LEWISTON — It looks like Republican district attorney candidate Neil McLean Jr. of Turner might not get a free ride after all.

Democratic lawyer Edward Rabasco Jr. of Poland announced Thursday that he is launching a write-in campaign for the June 14 primary to secure a spot on the November general election ballot.

Edward Rabasco Jr. Submitted photo

McLean, an assistant district attorney for Androscoggin County, had been the only candidate to step forward to run for the district attorney of Androscoggin, Oxford and Franklin counties.

The job opened up this year when Democrat Andrew Robinson of Farmington stepped down to become a state judge.

McLean, who has been an assistant district attorney for 15 years, the last two in Androscoggin County handling serious felony cases, announced his candidacy in March.

Rabasco, a longtime trial attorney who practices in Lewiston, decided to challenge McLean rather than letting the race go uncontested.


“The District Attorney is in charge of seeing that justice for all is done in our courts, and I intend to do just that,” Rabasco said in a prepared statement. “The rights of all parties must be protected under the law.”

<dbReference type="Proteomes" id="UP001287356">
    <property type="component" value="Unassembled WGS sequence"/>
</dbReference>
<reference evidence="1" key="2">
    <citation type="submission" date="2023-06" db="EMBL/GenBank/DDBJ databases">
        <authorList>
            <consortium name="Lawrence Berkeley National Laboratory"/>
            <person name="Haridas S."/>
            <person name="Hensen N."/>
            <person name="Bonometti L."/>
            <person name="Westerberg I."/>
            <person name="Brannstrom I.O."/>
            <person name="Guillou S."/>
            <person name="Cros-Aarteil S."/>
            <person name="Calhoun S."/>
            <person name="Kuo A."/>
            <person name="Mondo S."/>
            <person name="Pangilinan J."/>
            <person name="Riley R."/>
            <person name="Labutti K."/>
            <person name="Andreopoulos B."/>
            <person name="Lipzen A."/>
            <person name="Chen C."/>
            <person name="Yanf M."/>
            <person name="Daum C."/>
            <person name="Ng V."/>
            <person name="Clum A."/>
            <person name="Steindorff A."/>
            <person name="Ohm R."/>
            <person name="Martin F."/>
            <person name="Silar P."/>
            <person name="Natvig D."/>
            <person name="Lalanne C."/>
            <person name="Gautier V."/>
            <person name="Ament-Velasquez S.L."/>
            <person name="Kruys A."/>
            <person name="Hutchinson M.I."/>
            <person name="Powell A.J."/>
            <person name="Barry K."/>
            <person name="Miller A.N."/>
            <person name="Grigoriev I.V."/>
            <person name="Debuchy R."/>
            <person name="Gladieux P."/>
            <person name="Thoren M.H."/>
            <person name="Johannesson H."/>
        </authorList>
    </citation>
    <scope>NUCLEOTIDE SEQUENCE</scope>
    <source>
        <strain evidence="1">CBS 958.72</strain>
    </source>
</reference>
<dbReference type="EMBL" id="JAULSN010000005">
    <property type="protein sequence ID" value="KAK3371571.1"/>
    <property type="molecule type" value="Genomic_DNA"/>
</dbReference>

He hailed the job that Robinson did during his two terms as district attorney.

“He modernized the D.A.’s office into a more effective force for justice,” Rabasco said.

Neil McLean Jr. Sun Journal file photo

Rabasco grew up in Auburn and has lived in Poland since 1998, where he serves as a member of the Regional School Unit 16 Board of Directors. He is a past chairman of Lewiston’s Planning Board.

Rabasco needs to secure at least 300 write-in votes for the Democratic primary, which has no listed candidates, in order to claim a spot on the general election ballot.

Had he followed the traditional route for major party candidates to reach the ballot, Rabasco would have needed to gather at least 150 signatures on election petitions from registered voters in the three-county district, as McLean did.

When McLean announced his run, he said his goals and priorities include ensuring bail decisions are “anchored in public and victim safety,” reducing recidivism and “balancing the individual characteristics of each defendant while always maintaining integrity and transparency” of the District Attorney’s Office.

In his announcement, he stated, “I pledge to always be mindful that the district attorney is a public servant whose duty, obligation and ultimate goal should be the law, public safety, and the pursuit of justice on behalf of all the citizens I serve.”

McLean enlisted in the U.S. Army in 1988, serving with the 101st Airborne Division. He saw active duty in Desert Shield and Desert Storm. For the past 15 years, he served as a prosecutor in three districts as well as in the Maine Attorney General’s Office.

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